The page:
Ferries, which only require small tanks for short runs, are also taking advantage of deck installations but most cruise ship owners, not wanting large tanks in public view, are having them fit internally. A case in point is the world's largest cruise ship operating on LNG, AIDA Cruises' 183,858-gt AIDAnova, which incorporates three type C tanks housed in an internal module measuring 120-meters by 42-meters and standing four decks high. With a total capacity of 3,550 m3 this gives the ship a 14-day cruising range before refueling is required. As a safety precaution, and also to be in compliance with "safe return to port" requirements, AIDAnova has additional storage capacity for marine gas oil (MGO) in case LNG is not available at a particular port.
Although most cargo ship owners have opted for deck-mounted LNG storage tanks there is a growing movement to have the tanks installed internally, especially on container vessels where the weather decks and hatch covers are used for container securing. This is especially true now that French engineering company GTT has developed membrane tanks that can be better shaped to fit a ship's internal hull configuration.
Such tanks have been chosen for a series of 23,000-TEU capacity container carriers being built in China for French operator CMA CGM. The tanks on these vessels, which will provide fuel for 12-cylinder X92DF main engines of 63,840 kW (85,610hp) output, have a total capacity of 18,000 m3. This will allow a complete round trip between Asia and Europe before refueling is required. Bunkering will be accomplished in Europe using a 18,600 m3 capacity tanker being completed in China that will deliver over 300,000 tons of LNG to CMA CGM ships annually.
Internally fitted membrane type tanks have also been chosen for installation in the first large container ship to be retro-fit to burn LNG, Hapag-Lloyd's 2014-built Sajir, which will undergo the $27 million process later this year at China's Shanghai Huaran Dadong Dockyard. The tanks will have a capacity of 6,700 m3 which means the vessel will have to bunker twice on a round trip between Asia and Europe. In addition, the ship's MAN B&W 9S90MEC10 main engine is to be converted to a high-pressure, dual-fuel powerplant that will be fitted with MAN's Pump Vaporizer Unit (PVU) which pressurizes and vaporizes fuel to the specific pressure and temperature required for LNG use. As with the AIDA cruise ship, low-sulphur fuel oil will be carried as a back-up and safety precaution.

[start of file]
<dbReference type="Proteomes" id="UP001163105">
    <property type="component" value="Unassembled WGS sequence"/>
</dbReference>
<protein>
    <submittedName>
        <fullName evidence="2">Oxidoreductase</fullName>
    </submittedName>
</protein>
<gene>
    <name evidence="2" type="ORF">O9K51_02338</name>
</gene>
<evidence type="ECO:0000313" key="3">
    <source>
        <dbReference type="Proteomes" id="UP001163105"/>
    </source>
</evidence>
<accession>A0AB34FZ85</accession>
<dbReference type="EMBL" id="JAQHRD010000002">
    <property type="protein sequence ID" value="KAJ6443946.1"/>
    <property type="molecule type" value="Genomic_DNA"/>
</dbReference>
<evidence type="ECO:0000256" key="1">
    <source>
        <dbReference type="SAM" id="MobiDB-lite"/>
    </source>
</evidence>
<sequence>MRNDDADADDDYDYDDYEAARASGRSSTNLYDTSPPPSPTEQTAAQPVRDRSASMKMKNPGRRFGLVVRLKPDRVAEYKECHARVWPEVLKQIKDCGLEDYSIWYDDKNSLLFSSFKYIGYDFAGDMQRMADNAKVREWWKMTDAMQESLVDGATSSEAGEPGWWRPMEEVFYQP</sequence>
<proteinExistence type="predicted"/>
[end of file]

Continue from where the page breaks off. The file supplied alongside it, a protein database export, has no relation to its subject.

LNG-Fueled Ore Carriers
Internal LNG tanks are also being considered for a series of large ore carriers being developed by Japan's Kawasaki Kisen Kaisha (K-Line) in partnership with compatriot shipbuilder Namura Shipbuilding for the carriage of ore between Australia and China. Because of the high density of the cargo being carried ore ships traditionally have a large amount of void space in their hulls, portions of which can be used for tank placement.
The 250,000-dwt ships envisioned will have their cylindrical LNG tanks arranged in the center section of the hull. Although not previously considered for LNG conversion, the demand for dual-fuel ore carriers has increased since mining giant BHP announced it will be tendering for enough LNG-fueled vessels to transport more than 27 million tons of ore per year from its mines to consumers. This represents about ten percent of its annual ore output.
Banking on Batteries